The Annual San Luis Valley Energy Fair is held in Crestone's town parks over Labor Day weekend each year. The fair features ideas and products that relate to environmental sustainability such as solar power and straw bale construction as well as booths offering food and local products. Crestone hosts an annual Artists Open Studio Tour during the first weekend in October, allowing for visits to the many artist's studios in the area. Food and local products are offered regularly at the Saturday Market which happens in the middle of town in Little Pearl Park every Saturday during the summer.[21] Crestone has a free box which is enthusiastically supported by the community.[22]

Wildlife edit

Crestone has historically been a deer park; Mule deer are commonly seen grazing in yards in town. Black bears are also common, but usually only at night when they raid apple trees and the dumpsters at the cafes and stores in downtown Crestone. In 2011 a bear with two cubs was frequently seen during the day. This bear, which was generally well-behaved other than raiding trash, was killed by the Colorado Department of Natural Resources following a bear attack on a tethered goat. Local sympathizers complained bitterly the wrong bear had been killed, receiving extensive coverage through Channel 9 in Denver which was distributed nationally by the Associated Press,[23] prompting an investigation of the incident by the Division of Parks and Wildlife and possible re-evaluation of management of bears in mixed rural-urban communities such as Crestone.[24] An internal investigation by the Division of Parks and Wildlife came to the conclusion that the right bear had been shot.[25]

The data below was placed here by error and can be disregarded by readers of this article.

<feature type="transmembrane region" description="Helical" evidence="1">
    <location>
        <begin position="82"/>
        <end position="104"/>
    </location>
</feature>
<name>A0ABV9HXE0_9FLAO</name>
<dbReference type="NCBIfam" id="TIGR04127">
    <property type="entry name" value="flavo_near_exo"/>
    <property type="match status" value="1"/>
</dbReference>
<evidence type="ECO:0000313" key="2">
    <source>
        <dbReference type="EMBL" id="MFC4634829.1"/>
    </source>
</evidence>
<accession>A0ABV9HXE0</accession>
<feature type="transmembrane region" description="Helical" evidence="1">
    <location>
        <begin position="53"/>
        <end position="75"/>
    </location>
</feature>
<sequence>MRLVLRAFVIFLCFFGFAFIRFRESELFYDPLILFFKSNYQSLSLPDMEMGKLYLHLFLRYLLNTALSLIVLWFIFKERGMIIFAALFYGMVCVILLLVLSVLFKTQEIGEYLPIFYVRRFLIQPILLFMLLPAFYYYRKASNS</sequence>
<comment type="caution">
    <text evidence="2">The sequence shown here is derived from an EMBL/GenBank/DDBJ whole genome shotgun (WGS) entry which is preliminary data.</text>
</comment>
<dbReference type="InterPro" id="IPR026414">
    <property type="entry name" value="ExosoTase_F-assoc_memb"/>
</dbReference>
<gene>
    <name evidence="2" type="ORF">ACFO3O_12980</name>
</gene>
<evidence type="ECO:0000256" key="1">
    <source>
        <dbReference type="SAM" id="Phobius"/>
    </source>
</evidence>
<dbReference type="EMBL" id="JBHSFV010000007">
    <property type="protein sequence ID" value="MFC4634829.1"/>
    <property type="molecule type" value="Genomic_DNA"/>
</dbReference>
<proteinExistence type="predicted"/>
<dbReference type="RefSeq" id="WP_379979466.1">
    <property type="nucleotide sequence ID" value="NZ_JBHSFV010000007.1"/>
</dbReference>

See also edit

References edit

  1. ^ a b c d e "Active Colorado Municipalities". Colorado Department of Local Affairs. Retrieved October 15, 2021.